Wrapper Screenshot Gallery

Know what you’re installing. Always.


If you’ve chosen to install a video program, and a screen appears that’s installing a security product, stop. Or a Flash update offers an install of Mcafee Security Scan Plus, stop–that’s an advertisement, and nothing more. Uncheck these add-on products. If they actually look like something you would want, read reviews of it first, and then go to the web site of the author, and get it there.

Here are some wrapper ‘offers’ of extra software that are showing up. The names will change, but the patterns change more slowly. Let’s start with the most common item: McAfee Security Scan PLus, bundled onto Adobe Flash at every upgrade. The offer is of a program this is mostly harmless–it’s advertising:


Oracle’s Java nearly always includes an offer during an upgrade. This one is for a toolbar from ASK.com. Toolbars slow down computers, always, but ASK.com is a real company.
Java updater

This is a bundle offered by a download site–see the logo at top right. It’s for a photo editing program, and the offer is for a free trial of Acronis–that’s a hard drive utility, one of the better ones in the category, but it’s unlikely to be of any use to someone looking for photography software.

There’s one thing in common for all of the “offers” shown above; they’re all from real companies with a known business model.  They are all, within the limits of their developer teams, intended to be non-invasive, and they basically succeed at that. However, many cleanups of “offers” involve removing a dozen offers.

Here’s a typical issue: Note that the “Express” Installation is checked. That means “let the software do what it will”. ALWAYS run the Custom Install options, so that you can see the options, even if you don’t change any of them.

YTD Video DownloaderExpress

Here’s the slightly-more readable “Custom” version:

YTD Video DownloaderCustom

So the options it will install, which do NOT include installing the YTD Video Downloader that appeared on the original link, include these goodies:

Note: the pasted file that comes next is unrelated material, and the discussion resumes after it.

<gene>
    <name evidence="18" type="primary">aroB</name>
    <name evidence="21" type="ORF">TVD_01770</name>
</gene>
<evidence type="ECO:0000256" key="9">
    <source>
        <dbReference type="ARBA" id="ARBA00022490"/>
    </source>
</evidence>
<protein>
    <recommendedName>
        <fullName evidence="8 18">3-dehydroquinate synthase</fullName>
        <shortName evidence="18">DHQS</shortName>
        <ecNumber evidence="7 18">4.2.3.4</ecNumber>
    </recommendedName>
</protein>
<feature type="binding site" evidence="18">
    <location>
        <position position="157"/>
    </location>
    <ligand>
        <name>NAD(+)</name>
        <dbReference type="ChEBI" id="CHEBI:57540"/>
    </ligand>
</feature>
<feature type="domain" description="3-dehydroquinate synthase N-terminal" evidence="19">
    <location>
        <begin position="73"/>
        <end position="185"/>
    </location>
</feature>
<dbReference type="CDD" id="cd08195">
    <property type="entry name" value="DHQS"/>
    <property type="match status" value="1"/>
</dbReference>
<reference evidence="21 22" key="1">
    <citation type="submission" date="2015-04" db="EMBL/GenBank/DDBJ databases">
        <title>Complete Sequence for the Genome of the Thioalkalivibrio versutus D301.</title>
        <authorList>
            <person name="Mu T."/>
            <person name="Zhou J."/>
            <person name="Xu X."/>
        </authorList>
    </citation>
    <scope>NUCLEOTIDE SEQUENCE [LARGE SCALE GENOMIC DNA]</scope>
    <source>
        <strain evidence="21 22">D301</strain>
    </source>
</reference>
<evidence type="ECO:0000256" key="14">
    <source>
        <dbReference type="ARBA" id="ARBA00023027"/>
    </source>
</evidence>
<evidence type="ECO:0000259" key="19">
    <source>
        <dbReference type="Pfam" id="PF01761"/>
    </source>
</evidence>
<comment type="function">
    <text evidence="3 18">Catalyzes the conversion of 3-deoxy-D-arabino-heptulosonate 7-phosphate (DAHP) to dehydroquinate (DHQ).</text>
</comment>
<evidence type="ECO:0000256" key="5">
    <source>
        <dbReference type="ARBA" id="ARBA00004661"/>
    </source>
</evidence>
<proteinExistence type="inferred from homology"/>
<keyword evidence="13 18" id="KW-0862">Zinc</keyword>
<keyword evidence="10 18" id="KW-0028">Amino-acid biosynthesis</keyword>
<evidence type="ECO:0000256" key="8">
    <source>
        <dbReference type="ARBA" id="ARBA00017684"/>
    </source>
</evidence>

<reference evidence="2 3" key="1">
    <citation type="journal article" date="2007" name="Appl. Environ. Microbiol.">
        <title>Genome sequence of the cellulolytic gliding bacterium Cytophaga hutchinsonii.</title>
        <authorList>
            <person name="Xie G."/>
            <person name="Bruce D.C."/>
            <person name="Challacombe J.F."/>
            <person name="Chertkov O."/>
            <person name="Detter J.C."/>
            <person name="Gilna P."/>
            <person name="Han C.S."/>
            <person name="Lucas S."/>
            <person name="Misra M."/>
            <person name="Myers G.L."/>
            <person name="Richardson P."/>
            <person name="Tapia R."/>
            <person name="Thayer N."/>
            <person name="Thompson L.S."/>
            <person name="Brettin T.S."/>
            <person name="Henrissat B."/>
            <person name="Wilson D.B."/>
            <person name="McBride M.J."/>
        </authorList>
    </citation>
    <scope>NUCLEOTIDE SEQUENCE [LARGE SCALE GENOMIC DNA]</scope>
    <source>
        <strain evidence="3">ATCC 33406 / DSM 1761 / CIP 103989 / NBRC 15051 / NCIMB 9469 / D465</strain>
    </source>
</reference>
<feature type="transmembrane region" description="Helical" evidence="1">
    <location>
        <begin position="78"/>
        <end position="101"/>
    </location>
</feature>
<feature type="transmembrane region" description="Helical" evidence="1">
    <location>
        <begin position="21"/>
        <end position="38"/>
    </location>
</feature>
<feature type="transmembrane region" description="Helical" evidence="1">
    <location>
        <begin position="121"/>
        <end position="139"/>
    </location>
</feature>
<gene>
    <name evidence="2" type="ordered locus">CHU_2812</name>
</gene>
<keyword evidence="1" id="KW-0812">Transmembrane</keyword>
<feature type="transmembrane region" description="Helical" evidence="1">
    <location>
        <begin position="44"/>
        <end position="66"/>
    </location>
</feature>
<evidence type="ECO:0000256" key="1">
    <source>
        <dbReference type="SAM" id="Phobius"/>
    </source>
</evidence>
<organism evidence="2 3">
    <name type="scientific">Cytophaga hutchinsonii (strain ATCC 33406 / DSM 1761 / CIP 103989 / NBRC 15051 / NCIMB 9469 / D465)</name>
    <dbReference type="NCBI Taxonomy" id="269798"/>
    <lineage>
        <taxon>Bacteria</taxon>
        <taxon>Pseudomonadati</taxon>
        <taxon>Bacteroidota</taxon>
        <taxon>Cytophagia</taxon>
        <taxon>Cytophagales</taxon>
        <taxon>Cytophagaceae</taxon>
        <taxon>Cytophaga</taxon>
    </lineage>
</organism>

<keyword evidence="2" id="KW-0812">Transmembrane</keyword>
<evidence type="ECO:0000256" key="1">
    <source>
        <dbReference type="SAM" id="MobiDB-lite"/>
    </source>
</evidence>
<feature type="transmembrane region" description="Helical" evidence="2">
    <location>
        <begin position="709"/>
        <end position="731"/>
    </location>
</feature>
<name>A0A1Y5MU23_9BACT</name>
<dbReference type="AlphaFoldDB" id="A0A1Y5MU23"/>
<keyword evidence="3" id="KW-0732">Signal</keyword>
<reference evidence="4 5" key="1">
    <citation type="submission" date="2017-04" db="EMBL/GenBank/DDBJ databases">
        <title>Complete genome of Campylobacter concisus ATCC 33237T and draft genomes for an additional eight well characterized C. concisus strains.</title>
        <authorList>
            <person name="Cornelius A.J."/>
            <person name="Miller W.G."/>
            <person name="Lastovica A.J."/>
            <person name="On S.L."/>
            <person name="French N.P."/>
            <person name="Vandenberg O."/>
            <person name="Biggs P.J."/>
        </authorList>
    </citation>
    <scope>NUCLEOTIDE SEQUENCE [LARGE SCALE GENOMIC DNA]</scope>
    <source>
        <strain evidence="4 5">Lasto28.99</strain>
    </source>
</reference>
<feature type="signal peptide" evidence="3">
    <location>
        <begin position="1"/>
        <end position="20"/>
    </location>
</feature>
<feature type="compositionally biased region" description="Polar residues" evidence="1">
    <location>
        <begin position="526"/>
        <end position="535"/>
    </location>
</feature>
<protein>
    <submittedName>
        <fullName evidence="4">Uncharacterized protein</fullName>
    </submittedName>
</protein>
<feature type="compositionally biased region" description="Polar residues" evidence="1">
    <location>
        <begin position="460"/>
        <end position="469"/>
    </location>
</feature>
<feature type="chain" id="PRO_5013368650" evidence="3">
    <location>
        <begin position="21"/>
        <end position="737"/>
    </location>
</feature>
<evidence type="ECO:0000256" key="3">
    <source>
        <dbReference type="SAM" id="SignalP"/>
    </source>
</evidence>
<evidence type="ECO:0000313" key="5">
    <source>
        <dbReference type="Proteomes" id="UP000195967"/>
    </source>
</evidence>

• “Change your search engine to Yahoo!” What they don’t tell you is that it’s going to Yahoo with a referral code so that it results in search traffic payments for any ads you click, but you won’t get that money.
  • “Change your home pages to Yahoo” Same approach, more money that isn’t for you.
  • “Add the Amazon Shopping Helper” That’s roughly a 4% commission on what you buy on Amazon, but that’s not for you, either.
  • “Add Slick Savings” That’s another toolbar that redirects your searches to anybody that will pay a per-click commission. No, don’t ask–not your money.
  • “Add Spigot Browser Extensions” Phone home with your web activity, all of it, and tries to find, on-the-fly, someplace to send you with more per-click payments. Still not your money.
  • “Add the New Tab Assistant” It’s yet another phone-home search spyware toolbar redirector.

Now these things aren’t even compatible with each other, so this one screen will basically turn a Windows computer into a doorstop. Note the text in the top paragraph, “(IE/FF/GC)”, which means that it’s adding these things to all three browsers, Internet Explorer, FireFox, and Google Chrome. Cleaning up this mess requires resetting search and addons and extensions in all three browsers.

The best suggestion for dealing with all this? Cancel the installation at the first offer. Download only from the publisher. If there are wrappers, offers, and monetizers on the publisher’s site, too, that product isn’t good enough to support itself in any other way–look for some other product instead.

by Jerry Stern
Archivist, Software Knowledge Base
Tech, PC410.com